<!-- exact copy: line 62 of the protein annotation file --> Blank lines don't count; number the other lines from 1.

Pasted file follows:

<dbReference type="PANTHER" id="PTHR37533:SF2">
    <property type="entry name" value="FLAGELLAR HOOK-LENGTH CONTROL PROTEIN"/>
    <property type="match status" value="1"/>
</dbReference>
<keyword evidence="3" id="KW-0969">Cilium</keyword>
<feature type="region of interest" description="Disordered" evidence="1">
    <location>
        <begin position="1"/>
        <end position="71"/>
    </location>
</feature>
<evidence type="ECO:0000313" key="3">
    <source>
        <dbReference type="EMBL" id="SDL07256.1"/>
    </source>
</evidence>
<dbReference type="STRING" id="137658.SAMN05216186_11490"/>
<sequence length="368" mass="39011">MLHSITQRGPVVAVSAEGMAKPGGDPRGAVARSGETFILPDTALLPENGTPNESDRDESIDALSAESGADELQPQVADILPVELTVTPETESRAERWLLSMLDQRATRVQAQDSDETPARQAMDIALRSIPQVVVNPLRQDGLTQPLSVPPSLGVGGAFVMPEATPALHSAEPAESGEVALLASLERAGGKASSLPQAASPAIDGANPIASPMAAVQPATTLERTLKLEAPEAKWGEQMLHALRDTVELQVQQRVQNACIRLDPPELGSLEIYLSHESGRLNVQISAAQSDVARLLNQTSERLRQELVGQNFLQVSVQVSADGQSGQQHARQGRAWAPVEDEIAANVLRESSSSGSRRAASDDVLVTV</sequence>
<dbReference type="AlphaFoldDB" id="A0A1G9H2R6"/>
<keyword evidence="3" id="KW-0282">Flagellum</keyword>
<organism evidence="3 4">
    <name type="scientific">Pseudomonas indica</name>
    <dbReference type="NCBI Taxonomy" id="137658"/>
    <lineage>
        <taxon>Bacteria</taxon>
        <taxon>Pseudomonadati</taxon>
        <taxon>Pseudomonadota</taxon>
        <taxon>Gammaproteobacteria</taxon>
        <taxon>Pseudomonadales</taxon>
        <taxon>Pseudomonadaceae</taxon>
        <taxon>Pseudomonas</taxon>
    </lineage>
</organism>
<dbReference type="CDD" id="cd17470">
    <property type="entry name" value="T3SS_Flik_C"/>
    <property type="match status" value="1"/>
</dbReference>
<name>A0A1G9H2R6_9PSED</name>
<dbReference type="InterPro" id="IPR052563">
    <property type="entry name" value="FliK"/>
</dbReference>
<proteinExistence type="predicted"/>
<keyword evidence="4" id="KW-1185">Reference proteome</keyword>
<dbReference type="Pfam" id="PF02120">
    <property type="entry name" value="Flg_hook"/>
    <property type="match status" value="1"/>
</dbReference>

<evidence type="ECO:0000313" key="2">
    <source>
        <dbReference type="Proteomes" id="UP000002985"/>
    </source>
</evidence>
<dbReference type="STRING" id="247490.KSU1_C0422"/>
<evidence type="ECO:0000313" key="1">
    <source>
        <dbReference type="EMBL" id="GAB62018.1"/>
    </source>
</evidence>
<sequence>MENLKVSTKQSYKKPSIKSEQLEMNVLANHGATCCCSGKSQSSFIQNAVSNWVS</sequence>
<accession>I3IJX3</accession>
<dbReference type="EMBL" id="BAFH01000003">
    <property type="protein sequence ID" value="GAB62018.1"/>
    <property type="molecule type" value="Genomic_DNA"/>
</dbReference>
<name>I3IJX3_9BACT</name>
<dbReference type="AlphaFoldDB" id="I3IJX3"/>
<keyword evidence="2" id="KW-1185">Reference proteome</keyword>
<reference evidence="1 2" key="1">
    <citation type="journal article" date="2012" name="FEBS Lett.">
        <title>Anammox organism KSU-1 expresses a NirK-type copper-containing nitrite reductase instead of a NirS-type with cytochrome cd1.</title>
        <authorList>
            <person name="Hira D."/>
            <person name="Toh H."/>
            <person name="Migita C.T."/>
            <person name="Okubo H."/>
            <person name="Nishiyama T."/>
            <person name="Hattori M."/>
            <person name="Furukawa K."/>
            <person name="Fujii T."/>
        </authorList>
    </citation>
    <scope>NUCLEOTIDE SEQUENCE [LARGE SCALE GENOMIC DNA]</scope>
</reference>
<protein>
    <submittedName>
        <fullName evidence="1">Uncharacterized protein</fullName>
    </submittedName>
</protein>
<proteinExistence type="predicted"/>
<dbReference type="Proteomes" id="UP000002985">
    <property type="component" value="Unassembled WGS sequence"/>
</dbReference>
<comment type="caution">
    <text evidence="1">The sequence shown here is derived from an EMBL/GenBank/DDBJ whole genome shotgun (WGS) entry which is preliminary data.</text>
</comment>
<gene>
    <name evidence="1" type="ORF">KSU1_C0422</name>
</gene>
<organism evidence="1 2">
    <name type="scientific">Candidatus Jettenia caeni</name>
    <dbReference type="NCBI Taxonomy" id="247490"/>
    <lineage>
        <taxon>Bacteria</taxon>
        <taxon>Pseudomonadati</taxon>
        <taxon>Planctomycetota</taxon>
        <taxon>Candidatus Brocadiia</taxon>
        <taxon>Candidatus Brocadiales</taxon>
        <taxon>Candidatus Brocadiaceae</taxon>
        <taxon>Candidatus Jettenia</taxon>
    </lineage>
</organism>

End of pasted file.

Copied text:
    <property type="protein sequence ID" value="GAB62018.1"/>